Being a wide-eyed 25-year-old who is perpetually bitten by wanderlust, it wasn’t really a moment of epiphany to decide to travel to someplace unknown this year. And, thus came the opportunity to discover central Italy in all its simplicity and rawness.
If you’ve got a thing for vintage cities that reek of an old school flavour; Modena— which is a quaint little city in Italy’s Emilia-Romagna region—is unmissable. The city has a tune of its own— it almost feels like the sunny side is always up! The daytime is a lot longer. And, its inhabitants care little about things we often fuss over: world politics, people, weather and everything in between. Residents clearly know how to do their thing, and you might want to seriously consider getting an internet upgrade as moving around without a google translator is going to be a real challenge. Unless you know Italian.
The moment you step out of Modena International Airport, one can’t help but gush over the pristine European air. It really feels like a second chance at life! Or is it that we’ve been deprived of quality air all this while? Nobody really knows. Nobody can really tell. But, well, that’s a story for another day.
Modena is an ancient town which is known for iconic automobile structures: One can spot the factories of world- famous Italian sports car makers Ferrari, De Tomaso, Lamborghini, Pagani and Maserati and the like. Except for Lamborghini. Gini lovers might need to head to a nearby town to feast their sight on the automobile marvels. Quick fun fact: One of Ferrari’s cars, the 360 Modena, was named after the town itself! Well, this is what Wikipedia suggests. But, thought of sharing it as it’s fascinating nevertheless.
The city is very pedestrian friendly, and even ragers on the roads know their limits. The fear of cops is real. Impeccable sartorial sense runs in the blood of the residents of this town and the effortless high-end street fashion is proof. Modena isn’t really a haven for budget shoppers and you will need to dole out a considerable number of euros if you were to indulge in retail therapy at some of the luxury brick and mortar stores.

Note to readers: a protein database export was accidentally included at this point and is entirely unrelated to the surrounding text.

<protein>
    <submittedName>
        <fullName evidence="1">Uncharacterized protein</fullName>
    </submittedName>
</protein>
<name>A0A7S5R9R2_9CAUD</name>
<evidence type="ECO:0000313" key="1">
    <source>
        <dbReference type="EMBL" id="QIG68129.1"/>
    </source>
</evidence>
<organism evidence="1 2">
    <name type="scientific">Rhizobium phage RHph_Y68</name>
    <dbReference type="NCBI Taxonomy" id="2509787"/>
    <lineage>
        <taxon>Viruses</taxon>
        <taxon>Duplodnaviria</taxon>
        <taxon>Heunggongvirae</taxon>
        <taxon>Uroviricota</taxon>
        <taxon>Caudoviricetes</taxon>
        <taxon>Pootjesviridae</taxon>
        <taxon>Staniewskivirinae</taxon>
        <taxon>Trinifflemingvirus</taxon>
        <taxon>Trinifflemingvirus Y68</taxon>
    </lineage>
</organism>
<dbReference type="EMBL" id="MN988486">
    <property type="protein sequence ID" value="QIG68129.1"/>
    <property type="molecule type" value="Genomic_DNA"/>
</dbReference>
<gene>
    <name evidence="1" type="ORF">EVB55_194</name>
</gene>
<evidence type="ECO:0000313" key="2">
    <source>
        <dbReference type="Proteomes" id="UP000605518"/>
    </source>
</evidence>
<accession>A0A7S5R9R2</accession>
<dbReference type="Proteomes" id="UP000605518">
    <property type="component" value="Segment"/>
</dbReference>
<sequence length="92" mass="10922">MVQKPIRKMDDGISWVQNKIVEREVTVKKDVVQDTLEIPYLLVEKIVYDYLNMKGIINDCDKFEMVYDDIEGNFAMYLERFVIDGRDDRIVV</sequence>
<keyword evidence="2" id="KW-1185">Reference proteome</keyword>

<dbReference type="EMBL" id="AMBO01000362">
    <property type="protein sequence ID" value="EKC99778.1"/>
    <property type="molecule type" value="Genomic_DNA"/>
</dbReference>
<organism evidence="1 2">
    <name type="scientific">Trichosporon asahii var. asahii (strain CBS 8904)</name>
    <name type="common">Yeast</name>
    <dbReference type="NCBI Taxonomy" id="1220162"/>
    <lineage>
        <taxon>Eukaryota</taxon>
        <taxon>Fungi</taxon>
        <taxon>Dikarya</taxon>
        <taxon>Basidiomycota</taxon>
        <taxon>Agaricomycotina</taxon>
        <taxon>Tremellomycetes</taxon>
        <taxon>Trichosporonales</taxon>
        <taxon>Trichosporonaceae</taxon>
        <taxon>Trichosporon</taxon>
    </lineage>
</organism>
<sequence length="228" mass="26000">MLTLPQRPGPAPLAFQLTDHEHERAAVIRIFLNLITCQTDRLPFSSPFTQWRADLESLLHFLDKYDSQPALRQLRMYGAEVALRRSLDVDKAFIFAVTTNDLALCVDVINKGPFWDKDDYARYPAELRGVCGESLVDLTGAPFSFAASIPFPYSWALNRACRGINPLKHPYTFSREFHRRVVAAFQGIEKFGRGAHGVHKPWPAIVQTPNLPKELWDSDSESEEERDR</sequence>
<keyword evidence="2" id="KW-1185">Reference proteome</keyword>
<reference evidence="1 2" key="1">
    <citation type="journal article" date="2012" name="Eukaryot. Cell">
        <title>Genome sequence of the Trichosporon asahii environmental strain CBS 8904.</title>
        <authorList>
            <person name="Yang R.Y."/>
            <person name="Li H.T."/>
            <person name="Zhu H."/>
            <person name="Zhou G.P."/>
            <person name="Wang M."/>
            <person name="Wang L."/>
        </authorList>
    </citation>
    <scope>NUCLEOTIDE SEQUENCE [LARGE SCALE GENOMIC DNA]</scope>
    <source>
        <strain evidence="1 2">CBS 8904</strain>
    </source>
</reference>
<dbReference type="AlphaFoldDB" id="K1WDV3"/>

The food, though low on salt, is quite the winner. Known for its world-famous balsamic vinegar, it’s always a great idea to go easy on the experimenting and stick to the basic options. Must tries include the simple wood-fired pizza with absolutely minimal toppings, which turned out to be incredibly impressive. If there’s one thing Italy teaches you, it is to embrace your natural flavour- and not succumb to fleeting favourites.
The four-cheese pizza is simple yet great options too. Modena favours meat eaters. The fresh nuggets, meat sandwiches, fresh croissants, and sausages are typical street foods that clearly didn’t disappoint. You can play it safe and stick to these options as opposed to trying out authentic Modenese dishes like zampone or cotechino modena. The latter is apparently a healthier option. One can also try the culture are tortellini and tortelloni which are squares of pasta shaped in the form of a ring and stuffed with meat or cheese.
Now coming to the touristy aspect; The University Of Modena is a must visit. We had the choice to either visit this or wander my way around Town hall. No brownie points for guessing what we chose.
Facing the Piazza Grande, the town hall’s inception dates back to sometime around 17th and 18th century. It is said that the property is the by-product of putting together several pre-existing edifices built from 1046 as municipal offices.
The town hall is characterized by a Clock Tower. In the interiors, one can find the Sala del Fuoco (“Fire Hall”), accompanied by a painted frieze by Niccolò dell’Abbate (1546) which portrays famous characters from Ancient Rome against a typical Emilia background.
The vineyards in Nonantola is also worth visiting. The guide patiently takes you through the whole process about how the wines came by. The process, which seems inhumanly arduous a few centuries ago, is a lot refined today. It makes you wonder how far we’ve come.
As they always say, the best way to discover a place is on foot or by using local transport. So, we stuck to either walking and also took the local trains. Modena doesn’t have metros yet. But, the trains are well-maintained and sparsely populated at all times. The Modena Railway Station was opened in 1859, and forms part of the Milan-Bologna railway. And, well, this is also a terminus of two secondary railways, linking Modena with Verona and Sassuolo, respectively.
If you’ve got two weeks in hands, and aren’t too fearful of braving through a jet lag to discover a completely refreshing side of the world; a visit to Modena won’t disappoint.